|Topic Review (Newest First)|
|01-20-2014 10:24 AM|
I really like the trail mix idea! He loves his Kong and the stuffed toy I got him where he has to get the eggs out of its' belly lol. So it sounds like this is common in anxious dogs, that makes me feel a bit bad for him I knew he was anxious but not this bad.
More exercise making him hungrier makes sense, and since his gained some weight back I would feel better working him harder. When he lost that weight I was too worried to walk him, I thought maybe he wouldn't have the energy and it would make things worse.
It would have to be a pretty tasty treat to get him to eat it... What sorts of things would go into a treat like that? And do you mean I should have him find food outside? I don't know if I want him eating treats off of the ground Germs!
|01-20-2014 04:23 AM|
|harmony||why would anyone want their dog to pick thru garbage LOL, I don't want to see people doing it either|
|01-20-2014 04:20 AM|
Originally Posted by David Taggart View Post
|01-20-2014 04:14 AM|
|01-20-2014 03:25 AM|
|harmony||I special order food for my dogs, and we have a dog that won't even eat that. It can be nerves and my dogs get to eat alone , it is theirs and their time. I have to treat a certain dog with nerves a certain way and her food cost twice as much as the rest, but it works for her.|
|01-20-2014 02:17 AM|
Dieting doesn't work on its own without hard physical exercise, neither for people, nor for dogs or horses. Hard intellectual and bodily load on a daily basis - is your answer for both dogs. Too little of exercise leads to depression, and
Besides increasing number of times you throw his ball for him, feeding him strictly at the certain hour, try to start with "You wouldn't have it, if you don't pursue the task". Hide his meal and ask him to find it, nothing should be for free. Thus you would revive his primeval urge, food doesn't come to wolves so easily, they have to track it first.
|01-20-2014 02:15 AM|
Originally Posted by Sarah~ View Post
Another tip someone gave me was making a "trail mix" out of kibble and training treats of various sorts and feeding that throughout the day as a reward for good behavior. You can set aside the kibble you plan to feed in the morning and mix with training treats as needed, then whatever is left feed at the end of the day. The variety builds interest in the food.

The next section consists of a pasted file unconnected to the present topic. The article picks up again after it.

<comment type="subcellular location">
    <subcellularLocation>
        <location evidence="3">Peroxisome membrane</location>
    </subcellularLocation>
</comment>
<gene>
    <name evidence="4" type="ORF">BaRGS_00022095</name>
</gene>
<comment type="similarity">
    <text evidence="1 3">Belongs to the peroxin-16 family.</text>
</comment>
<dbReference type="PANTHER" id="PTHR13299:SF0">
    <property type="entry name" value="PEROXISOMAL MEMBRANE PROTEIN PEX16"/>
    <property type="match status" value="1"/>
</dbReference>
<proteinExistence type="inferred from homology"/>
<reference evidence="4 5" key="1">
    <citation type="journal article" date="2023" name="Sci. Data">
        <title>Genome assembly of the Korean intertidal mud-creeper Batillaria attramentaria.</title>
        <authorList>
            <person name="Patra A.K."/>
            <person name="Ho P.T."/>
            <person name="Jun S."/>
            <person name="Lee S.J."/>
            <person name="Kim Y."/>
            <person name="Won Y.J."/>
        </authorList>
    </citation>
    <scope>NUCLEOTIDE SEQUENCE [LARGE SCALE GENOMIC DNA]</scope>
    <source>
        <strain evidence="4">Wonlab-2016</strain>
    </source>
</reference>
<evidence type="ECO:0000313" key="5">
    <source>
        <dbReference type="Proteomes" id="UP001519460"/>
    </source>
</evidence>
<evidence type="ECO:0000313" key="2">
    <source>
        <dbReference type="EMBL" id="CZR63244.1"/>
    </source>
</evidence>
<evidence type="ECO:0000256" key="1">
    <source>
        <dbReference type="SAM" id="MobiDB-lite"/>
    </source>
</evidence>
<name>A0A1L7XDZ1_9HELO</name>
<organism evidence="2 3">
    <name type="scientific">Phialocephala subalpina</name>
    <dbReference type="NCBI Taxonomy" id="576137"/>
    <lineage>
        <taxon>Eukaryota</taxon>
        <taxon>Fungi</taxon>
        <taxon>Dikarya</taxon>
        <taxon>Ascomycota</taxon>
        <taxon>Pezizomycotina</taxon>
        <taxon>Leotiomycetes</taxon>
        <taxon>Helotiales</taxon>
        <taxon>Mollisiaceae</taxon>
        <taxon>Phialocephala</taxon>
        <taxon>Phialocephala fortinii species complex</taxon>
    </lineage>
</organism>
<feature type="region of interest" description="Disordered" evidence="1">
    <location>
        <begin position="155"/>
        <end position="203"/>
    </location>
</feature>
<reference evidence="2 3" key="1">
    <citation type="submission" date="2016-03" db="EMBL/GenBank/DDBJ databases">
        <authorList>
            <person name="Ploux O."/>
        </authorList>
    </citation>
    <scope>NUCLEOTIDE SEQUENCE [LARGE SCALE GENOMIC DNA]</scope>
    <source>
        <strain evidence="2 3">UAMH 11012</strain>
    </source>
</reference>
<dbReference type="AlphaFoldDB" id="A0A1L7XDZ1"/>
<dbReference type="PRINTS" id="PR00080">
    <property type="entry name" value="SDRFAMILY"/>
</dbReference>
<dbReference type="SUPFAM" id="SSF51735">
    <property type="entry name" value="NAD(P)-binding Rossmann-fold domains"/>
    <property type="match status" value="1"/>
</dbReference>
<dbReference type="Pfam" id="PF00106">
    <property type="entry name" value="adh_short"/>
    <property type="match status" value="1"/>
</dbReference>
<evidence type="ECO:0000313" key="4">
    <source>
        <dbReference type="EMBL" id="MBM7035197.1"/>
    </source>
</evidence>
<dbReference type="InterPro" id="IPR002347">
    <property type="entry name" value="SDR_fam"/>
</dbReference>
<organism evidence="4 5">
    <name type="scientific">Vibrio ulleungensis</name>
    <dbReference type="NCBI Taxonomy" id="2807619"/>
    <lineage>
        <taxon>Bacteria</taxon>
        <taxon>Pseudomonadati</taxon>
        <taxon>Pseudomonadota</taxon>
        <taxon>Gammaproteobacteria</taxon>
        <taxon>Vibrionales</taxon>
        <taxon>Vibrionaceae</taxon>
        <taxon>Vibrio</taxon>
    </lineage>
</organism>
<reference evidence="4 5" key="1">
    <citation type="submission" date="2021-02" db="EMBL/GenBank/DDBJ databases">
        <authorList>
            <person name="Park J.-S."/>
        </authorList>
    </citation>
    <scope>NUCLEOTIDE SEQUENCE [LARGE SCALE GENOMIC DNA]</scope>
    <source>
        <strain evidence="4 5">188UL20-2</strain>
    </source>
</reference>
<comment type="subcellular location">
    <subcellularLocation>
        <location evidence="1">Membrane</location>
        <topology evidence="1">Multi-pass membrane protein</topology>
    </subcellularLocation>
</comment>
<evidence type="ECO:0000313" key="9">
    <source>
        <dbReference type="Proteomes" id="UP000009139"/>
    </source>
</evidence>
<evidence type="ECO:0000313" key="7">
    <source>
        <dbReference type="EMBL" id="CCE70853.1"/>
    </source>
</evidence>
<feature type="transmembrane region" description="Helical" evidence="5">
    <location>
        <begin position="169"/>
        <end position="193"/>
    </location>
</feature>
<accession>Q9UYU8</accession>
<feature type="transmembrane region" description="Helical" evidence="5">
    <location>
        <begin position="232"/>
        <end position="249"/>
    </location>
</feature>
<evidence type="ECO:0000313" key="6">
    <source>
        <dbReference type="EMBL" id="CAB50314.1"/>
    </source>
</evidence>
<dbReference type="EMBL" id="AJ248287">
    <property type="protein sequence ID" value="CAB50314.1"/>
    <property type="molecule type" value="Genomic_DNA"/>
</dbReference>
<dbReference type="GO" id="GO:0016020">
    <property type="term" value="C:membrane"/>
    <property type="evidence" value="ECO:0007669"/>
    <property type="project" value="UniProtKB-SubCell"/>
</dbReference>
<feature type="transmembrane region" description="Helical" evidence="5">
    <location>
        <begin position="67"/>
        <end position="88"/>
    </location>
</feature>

|01-20-2014 02:10 AM|
Yes I would describe him as anxious... he has some mild SA, he whines a lot, I can only pet him so much if I pet him a lot he whines really loudly, yips and tries to climb on top of me. If he doesn't get at least a walk during the day he will just lay around and lick his front leg, I've had to put a cone on him before because of it. He is always stressing over what Xena is doing, just overall he is on edge. If he stops eating and I start to stress over it he ends up missing even more meals because he won't eat if I'm stressed out and in the same room as his food.
But it's not just that he doesn't take treats either in training, he just seems very disinterested in food in general. He might every once in a while take a treat from me but if anyone else tries forget it, he wouldn't even take raw meat from people who didn't believe me and tried. Could that be related to stress?
|01-20-2014 01:40 AM|
|Kaimeju||Eko looks healthy and very pretty. Does he have any issues with stress or anxiety? My vet said that can sometimes give GSDs gastritis and they don't want to eat. He recommended Pepcid (the human kind, regular strength, two pills). I tried *everything* to get my dog to eat when I first adopted her, and eventually just stopped worrying about it because mealtimes were just a struggle. Now that she's on a schedule she does better. Not leaving the food out if she wouldn't eat it helped. I also have to feed her less than what is recommended on the package or she will gain weight and won't eat all of it. There are some days when she can't wait to gulp down the food, and other days when she will sniff it and look at me like, "What is this? You expect me to eat this?" Having stomach problems myself, I can understand why one might wish to skip a meal even if the food is normally palatable. And in the wild, canines definitely don't eat the exact same amount of food twice a day, every day.|
|01-20-2014 01:19 AM|
In your experience, is this true?
I am about to try and switch back to regular meals with my dogs, Eko has had no issues with not over eating but my pit mix is about 10lbs overweight.
Eko has always been SO picky, if he does not like his food he will just not eat, I tried waiting him out once and he dropped a lot of weight, but even when he likes his food if I feed regular meals he will skip at least one meal sometimes two in a row, a couple times a week. He's been to the vet more than once for it the vet says he is healthy, not too skinny and she has known a lot of GSDs, male in particular, who do this. I know GSDs are picky but do they really still not eat even when they like that food?
Eko is maybe about 3-5lbs heavier now than he is in these photos, I will also show some I took today of my mix that my vet said is not overweight whatsoever...